It aims to treat brain energy deficits by improving brain metabolism in Huntington’s disease patients.
How Triheptanoin works
The brain consumes glucose as a source of energy. In Huntington’s disease, glucose consumption is decreased in brain areas affected by the disease, like the cerebral cortex (the outer layer of gray matter) and the basal ganglia (a cluster of neurons deep beneath the cerebral cortex). The activity of mitochondria, structures in the cell that produce energy using glucose, is also lower.
Triheptanoin is a triglyceride, a kind of fat, that is artificially produced. It is almost flavorless and colorless, and is used as medical food to treat certain metabolic disorders or disorders involving the body’s energy production.
Triheptanoin is thought to have an anaplerotic role, meaning that it can replenish substances involved in the tricarbolic acid cycle, a pathway used by cells to produce energy, providing an alternative source of energy to the brain.
Triheptanoin in clinical trials
A pilot clinical trial (NCT01882062) assessed the effect of triheptanoin on energy metabolism in the brains of 10 early-stage Huntington’s patients and 13 healthy volunteers. Markers of increased adenosine triphosphate synthesis (adenosine triphosphate is an energy “currency” that transfers energy in cells) were measured before, during, and after being exposed to a visual stimulation. Researchers used magnetic resonance spectroscopy (MRS, a non-invasive technique used to measure changes in brain chemistry, also called NMR) to make these measurements.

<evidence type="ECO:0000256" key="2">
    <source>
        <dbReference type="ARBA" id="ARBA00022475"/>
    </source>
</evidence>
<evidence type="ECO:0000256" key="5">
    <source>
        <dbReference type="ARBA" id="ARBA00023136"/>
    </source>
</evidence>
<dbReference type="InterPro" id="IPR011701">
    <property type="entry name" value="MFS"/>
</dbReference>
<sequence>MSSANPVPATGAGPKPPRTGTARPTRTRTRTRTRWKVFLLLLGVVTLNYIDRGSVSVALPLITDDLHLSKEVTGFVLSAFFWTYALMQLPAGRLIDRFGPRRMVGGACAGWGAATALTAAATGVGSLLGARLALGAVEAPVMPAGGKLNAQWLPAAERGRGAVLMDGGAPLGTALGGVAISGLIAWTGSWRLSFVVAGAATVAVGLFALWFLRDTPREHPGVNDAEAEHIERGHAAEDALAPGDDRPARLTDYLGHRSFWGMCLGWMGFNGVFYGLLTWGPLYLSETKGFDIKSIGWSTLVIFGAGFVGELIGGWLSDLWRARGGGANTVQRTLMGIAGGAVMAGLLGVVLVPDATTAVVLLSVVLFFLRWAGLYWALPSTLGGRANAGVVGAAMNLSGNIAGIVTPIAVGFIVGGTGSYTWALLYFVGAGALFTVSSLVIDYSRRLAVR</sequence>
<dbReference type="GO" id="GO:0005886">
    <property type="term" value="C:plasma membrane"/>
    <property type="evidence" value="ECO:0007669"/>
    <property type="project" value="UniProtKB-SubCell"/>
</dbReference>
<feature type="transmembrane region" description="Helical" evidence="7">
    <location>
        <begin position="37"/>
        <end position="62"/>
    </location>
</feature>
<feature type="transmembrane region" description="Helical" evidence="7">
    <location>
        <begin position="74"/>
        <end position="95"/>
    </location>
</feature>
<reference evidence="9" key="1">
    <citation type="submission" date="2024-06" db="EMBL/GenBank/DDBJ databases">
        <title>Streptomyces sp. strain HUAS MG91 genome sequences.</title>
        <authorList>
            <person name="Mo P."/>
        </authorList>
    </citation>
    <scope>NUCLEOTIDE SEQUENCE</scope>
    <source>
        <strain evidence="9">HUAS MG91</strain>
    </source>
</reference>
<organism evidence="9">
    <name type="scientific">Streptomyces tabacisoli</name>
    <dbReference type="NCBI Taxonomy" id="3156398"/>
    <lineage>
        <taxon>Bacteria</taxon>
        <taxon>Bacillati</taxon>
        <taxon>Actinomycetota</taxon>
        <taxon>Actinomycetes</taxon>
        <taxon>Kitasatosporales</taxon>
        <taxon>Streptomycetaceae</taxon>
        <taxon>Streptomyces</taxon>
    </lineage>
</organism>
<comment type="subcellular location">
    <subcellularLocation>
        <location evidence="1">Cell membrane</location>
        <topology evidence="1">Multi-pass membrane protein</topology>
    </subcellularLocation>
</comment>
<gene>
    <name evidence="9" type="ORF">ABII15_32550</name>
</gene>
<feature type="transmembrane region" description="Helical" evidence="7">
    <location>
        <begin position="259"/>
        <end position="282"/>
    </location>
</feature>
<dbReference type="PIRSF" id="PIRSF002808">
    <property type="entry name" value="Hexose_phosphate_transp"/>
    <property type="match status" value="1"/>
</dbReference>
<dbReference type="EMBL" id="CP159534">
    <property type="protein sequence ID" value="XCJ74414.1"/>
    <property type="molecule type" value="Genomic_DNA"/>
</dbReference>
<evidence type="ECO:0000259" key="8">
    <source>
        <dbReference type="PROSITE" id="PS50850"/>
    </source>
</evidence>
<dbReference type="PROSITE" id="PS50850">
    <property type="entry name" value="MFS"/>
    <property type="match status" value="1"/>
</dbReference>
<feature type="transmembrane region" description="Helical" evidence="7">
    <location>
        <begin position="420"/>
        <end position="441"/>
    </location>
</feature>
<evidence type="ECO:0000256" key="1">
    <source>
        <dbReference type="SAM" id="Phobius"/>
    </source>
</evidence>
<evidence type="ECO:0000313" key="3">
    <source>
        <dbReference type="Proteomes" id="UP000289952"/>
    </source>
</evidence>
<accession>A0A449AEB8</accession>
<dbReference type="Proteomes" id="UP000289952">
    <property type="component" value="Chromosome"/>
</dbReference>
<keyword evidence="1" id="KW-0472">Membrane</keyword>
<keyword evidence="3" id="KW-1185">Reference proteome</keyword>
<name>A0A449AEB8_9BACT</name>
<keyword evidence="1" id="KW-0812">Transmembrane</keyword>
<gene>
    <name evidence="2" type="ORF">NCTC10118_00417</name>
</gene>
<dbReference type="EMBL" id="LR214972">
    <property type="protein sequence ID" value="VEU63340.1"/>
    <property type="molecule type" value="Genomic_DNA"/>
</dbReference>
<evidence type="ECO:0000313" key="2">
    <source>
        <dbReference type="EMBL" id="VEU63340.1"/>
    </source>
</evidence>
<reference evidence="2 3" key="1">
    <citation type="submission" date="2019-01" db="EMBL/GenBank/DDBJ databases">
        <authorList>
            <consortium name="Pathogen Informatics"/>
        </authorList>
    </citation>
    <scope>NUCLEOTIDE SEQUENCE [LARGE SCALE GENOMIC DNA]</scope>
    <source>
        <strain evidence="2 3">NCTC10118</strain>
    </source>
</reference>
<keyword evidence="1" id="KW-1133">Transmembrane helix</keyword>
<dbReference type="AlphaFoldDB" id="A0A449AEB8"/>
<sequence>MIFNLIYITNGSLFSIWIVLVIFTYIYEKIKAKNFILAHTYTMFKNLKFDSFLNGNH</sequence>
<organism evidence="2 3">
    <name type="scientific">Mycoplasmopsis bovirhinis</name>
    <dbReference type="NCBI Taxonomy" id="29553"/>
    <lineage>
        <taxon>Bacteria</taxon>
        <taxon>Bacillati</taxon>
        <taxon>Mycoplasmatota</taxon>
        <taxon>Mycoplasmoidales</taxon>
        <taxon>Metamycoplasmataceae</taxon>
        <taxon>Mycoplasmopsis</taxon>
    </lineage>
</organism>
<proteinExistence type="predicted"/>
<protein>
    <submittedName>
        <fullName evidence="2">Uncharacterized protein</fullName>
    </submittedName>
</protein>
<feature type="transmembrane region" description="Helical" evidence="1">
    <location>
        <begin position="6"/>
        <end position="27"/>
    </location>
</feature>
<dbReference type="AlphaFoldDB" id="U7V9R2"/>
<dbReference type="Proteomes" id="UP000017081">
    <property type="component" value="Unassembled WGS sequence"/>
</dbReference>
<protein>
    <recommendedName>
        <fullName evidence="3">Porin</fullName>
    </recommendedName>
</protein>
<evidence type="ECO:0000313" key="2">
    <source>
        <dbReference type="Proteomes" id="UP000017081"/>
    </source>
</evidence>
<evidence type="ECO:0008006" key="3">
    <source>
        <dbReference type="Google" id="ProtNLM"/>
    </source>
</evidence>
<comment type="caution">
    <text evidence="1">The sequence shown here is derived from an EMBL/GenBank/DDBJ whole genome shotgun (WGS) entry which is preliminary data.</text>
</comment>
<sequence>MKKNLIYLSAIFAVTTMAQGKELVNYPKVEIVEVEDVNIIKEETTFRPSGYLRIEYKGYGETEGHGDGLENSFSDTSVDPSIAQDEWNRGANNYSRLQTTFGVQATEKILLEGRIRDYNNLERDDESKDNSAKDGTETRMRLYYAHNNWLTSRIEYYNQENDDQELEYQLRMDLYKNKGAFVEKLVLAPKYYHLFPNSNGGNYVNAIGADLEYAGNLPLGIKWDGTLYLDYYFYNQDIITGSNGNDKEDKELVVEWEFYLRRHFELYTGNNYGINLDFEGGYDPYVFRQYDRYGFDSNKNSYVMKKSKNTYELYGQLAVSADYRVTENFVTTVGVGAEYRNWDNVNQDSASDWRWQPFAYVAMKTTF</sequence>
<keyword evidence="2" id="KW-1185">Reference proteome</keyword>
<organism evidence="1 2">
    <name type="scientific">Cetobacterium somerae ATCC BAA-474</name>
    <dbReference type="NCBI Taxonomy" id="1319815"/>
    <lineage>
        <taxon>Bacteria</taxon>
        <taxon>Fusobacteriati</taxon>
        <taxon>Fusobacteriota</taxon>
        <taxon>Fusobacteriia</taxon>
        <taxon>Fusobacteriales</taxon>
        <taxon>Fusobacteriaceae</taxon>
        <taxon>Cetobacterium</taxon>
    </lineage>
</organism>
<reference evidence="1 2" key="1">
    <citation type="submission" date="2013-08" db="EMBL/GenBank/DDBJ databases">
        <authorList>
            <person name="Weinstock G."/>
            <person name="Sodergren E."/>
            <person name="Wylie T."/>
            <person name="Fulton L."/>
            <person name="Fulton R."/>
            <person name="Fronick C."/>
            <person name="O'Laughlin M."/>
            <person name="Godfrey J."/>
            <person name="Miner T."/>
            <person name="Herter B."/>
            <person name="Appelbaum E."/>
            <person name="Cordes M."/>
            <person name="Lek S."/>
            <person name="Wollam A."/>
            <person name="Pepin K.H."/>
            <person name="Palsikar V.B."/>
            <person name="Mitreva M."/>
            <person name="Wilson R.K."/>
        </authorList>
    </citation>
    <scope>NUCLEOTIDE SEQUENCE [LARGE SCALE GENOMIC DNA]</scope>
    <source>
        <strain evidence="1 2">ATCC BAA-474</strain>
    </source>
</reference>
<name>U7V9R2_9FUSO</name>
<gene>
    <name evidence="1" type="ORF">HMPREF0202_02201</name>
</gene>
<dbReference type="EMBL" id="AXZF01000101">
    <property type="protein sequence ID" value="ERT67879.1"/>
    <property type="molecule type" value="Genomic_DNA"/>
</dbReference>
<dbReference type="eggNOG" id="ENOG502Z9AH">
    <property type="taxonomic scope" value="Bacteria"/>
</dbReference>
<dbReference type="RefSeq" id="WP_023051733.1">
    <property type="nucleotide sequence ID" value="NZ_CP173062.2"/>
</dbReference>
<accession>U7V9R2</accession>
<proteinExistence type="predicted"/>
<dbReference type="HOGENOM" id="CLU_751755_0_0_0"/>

Trial results, published in the scientific journal Neurology, showed that after one month of triheptanoin use (triheptanoin oil given at mealtime at dose of 1g/kg of weight each day), the level of energy production in the brain during visual stimulation had become normal in Huntington’s patients. These findings, Inserm reported in 2015, indicated a potential for the use of triheptanoin to treat brain energy deficits in Huntington’s.
A Phase 2 clinical trial (NCT02453061) of triheptanoin, called TRIHEP3, is currently recruiting an estimated 100 participants with early Huntington’s disease having a Unified Huntington’s Disease Rating Scale (UHDRS) score between 5 and 40. UHDRS assesses clinical features and course of the disease.
The trial is a randomized, double-blind, controlled study taking place at one center each in France and the Netherlands, and treated patients will be given triheptanoin oil at 1g/kg of body weight daily for six months, followed by an open-label and six-month extension study. Its primary outcomes are an increase in brain energy restoration and a decrease in the rate of caudate atrophy, a common brain feature of Huntington’s that worsens over time. The caudate nucleus is part of the basal ganglia.
Extensive testing at 6 and 12 months will include motor, psychiatric, and cognitive assessments as well as patient autonomy evaluations. The safety and tolerability of the treatment will also be monitored.
This study is being conducted by the Institut National de la Santé Et de la Recherche Médicale, France, in collaboration with Ultragenyx. Enrollment information is available by clicking on its clinical trial identification number.
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